As a further contrast, in 2008 businesses were structured for peak operating levels. Companies were geared to expand and meet consumer demand fostered by cheap and abundant debt. When credit was withdrawn, the consumption decline was immediate and widespread. Today, companies have significantly less exposure. Although the global recession officially ended two years ago, slow recovery and caution have tempered businesses’ expansion plans for growth, as unemployment numbers indicate. Cost structures are already sized to recession levels; inventories are lean; balance sheets are strong with almost all of them de-risked; and industry- leading companies have become more dominant over the last few years. A number of our businesses have not rebounded. Property/casualty insurance underwriters such as Travelers, NKSJ, CNA, and Fairfax, reinsurers including Everest Re, and brokers, Aon and Willis, have had minimal pricing gains, and the industry’s overcapitalization still weighs on insurance rates. Additionally, bonds, a meaningful component of these companies’ investment portfolios, are producing minimal yield given current interest rates. Low interest rates also have kept BNY Mellon’s earnings depressed. Cement and aggregates companies such as Cemex, Lafarge, Texas Industries, Vulcan, and Martin Marietta, have seen no U.S. or European recovery. U.S. natural gas prices around $4/mcf have kept Chesapeake’s revenues at recessionary levels. While these companies have tremendous operating profit upside when economic growth improves, our appraisals do not assume a normal GDP bounce will help in the next few years. Adapting to a possible 2012 recession would be like stepping off of a curb rather than falling from a skyscraper for these businesses and their values.
While the market is ignoring positive fundamentals, many of our investees are using the negative sentiment to meaningfully grow value through share repurchases. When stocks completely decoupled from corporate values in late 2008-early 2009, we called on our CEO partners to repurchase as many shares as possible. A few responded, but most were too fearful of how bad the economic damage might become to aggressively use any cash cushion. Today, most of our corporate partners see minimal growth but believe that their strong business prospects over the intermediate term make repurchasing today’s discounted shares the optimal capital allocation choice. Our portfolio companies collectively are shrinking shares at an average 4% annualized rate, with CEOs at DIRECTV, Travelers, Philips, FICO, and Wendy’s repurchasing at a rate in the teens. Warren Buffett has initiated Berkshire Hathaway’s first buyback. Not only have strengthened balance sheets and strong cash flow given companies the arsenal to steal shares, beneficial capital allocation work over the last two years has put our partners in a much improved position. Companies such as Chesapeake, Ferrovial, Vodafone, and ACS have sold assets at attractive prices; Cemex, Liberty Interactive, Level(3), and Dine Equity have decreased and/or termed out their debt opportunistically; a few holdings such as DIRECTV and Disney have issued cheap corporate debt to buy much higher returning shares.
Over time, economic fears and downturns inevitably will occur, but the most successful investors view these periodic events as opportunities. Southeastern’s 36 year experience indicates that the best assurance for both protecting capital from permanent losses and compounding at above average rates is to:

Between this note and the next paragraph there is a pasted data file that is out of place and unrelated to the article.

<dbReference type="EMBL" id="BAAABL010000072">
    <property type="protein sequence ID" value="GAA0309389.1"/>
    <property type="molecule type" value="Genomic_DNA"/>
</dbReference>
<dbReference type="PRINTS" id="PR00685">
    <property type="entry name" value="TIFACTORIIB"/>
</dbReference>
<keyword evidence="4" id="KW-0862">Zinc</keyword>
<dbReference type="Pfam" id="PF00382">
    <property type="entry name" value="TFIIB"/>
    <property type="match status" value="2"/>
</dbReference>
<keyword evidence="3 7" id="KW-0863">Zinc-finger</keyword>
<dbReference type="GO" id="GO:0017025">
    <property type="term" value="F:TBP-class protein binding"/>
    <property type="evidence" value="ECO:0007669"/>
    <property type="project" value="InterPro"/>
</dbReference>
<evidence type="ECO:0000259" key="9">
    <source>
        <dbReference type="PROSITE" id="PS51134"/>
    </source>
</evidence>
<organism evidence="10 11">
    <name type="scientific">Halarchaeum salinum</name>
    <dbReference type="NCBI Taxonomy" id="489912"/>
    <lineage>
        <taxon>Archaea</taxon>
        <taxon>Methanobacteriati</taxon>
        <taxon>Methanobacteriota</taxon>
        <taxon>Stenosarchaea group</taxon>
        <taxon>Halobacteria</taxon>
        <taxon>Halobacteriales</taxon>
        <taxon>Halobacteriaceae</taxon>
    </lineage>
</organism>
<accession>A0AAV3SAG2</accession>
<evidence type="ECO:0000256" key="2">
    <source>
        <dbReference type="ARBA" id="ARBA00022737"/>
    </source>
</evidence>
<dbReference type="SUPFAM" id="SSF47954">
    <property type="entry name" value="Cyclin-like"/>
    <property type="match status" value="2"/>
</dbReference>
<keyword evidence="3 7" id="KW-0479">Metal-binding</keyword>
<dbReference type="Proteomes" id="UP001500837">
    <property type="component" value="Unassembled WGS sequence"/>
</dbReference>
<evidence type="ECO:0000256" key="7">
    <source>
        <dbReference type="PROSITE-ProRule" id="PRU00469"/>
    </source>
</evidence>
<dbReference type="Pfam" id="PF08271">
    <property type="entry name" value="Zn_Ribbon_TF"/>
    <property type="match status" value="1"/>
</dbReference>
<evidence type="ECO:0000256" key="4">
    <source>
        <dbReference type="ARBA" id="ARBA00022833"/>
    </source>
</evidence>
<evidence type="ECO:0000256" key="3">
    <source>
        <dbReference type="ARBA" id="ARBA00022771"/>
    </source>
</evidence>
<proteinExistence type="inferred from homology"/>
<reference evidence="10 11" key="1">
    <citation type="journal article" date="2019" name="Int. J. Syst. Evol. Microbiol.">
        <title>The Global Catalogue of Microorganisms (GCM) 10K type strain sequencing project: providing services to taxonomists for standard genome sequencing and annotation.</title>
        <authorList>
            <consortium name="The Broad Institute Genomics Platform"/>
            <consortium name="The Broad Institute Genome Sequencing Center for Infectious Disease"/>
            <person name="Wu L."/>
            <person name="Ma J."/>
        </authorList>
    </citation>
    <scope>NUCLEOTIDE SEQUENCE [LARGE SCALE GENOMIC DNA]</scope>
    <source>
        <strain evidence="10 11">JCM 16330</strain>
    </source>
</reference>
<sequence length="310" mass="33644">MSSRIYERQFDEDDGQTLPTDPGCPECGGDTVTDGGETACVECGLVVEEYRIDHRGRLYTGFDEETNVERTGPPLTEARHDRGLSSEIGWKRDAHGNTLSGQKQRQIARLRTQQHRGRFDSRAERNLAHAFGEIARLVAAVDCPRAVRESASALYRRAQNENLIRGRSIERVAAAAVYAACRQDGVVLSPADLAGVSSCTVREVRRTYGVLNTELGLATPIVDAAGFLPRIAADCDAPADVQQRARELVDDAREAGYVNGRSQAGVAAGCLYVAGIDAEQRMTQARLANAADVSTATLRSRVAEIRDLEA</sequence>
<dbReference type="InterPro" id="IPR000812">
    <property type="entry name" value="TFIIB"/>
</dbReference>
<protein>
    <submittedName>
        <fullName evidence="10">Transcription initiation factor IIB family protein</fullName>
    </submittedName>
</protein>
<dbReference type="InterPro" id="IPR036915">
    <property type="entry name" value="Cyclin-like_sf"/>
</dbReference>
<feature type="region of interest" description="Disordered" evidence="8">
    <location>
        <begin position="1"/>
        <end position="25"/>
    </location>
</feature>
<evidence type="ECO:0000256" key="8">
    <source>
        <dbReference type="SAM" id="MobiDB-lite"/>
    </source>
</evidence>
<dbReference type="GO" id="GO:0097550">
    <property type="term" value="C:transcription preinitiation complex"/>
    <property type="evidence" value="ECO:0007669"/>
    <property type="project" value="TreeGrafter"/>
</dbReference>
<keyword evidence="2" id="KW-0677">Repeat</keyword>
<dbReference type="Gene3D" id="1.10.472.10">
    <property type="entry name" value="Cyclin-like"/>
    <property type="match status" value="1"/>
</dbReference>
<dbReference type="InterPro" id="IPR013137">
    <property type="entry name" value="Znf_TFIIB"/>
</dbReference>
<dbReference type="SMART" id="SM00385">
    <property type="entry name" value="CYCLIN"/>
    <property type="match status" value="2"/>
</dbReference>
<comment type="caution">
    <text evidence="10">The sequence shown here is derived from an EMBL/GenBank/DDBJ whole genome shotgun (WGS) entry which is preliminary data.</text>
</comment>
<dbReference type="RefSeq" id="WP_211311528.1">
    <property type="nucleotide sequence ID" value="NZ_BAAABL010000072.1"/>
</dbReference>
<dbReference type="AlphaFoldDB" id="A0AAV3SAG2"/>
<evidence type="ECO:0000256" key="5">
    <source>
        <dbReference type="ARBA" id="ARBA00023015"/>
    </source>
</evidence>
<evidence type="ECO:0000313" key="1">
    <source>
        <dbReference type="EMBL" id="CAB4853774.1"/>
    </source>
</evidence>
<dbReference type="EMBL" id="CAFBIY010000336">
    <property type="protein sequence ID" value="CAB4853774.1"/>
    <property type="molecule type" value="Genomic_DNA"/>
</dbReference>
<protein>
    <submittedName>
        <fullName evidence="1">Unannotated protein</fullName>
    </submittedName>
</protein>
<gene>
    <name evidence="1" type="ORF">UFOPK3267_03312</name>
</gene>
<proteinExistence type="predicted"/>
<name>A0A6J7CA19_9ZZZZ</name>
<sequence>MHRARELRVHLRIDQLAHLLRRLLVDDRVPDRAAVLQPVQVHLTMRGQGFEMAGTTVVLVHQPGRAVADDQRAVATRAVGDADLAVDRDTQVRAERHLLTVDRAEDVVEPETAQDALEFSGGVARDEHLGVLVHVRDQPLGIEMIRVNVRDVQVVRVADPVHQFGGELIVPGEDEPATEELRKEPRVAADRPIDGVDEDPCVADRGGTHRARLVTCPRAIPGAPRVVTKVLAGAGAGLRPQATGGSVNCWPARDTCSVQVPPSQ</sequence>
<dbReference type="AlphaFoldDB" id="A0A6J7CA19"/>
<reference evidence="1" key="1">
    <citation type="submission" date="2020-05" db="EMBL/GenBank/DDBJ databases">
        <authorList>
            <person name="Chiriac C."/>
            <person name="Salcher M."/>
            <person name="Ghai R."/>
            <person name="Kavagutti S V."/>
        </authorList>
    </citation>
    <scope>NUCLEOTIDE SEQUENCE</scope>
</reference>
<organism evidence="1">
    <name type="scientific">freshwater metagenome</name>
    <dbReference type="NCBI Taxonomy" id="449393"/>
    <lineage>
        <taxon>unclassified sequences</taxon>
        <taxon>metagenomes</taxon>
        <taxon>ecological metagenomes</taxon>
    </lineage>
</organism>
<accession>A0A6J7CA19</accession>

• Have a long-term investment horizon for buying and holding through economic cycles,
• Use conservative assumptions in our appraisal models,
• Own high quality, competitively entrenched businesses that can go on offense in challenging times,
• Partner with management teams who can operate successfully through business cycles and who will always work to prudently maximize value per share, and
• Pay a substantial discount to a conservative appraisal to provide protection against the impact of unpredictable events.
As the largest owners of the Longleaf Partners Funds, we have used the recent price downdraft to meaningfully add to our stakes. Broadly speaking, the return on corporate ownership vis- à-vis the return on lending seldom has been so compelling. With the S&P 500’s growing, after-tax free cash flow yield around 10% and the pre-tax, fixed 10-year Treasury at 1.8%, shareholders receive over five times the return of bondholders, before adjusting for taxes or future growth. More specific to the collection of businesses we own, we have both little uncertainty about how they will fare over the next five years and the rare opportunity to purchase them at half or less of appraised value. We encourage our partners to join us in adding capital at this opportune time.
Analysts describe backgrounds and attraction to Southeastern
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What differentiates Southeastern's research?
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Lessons of 2008
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How macro themes impact company analysis
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What opportunity is most exciting today?
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Corporate management interaction post-2008
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View on Dell
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View on dividends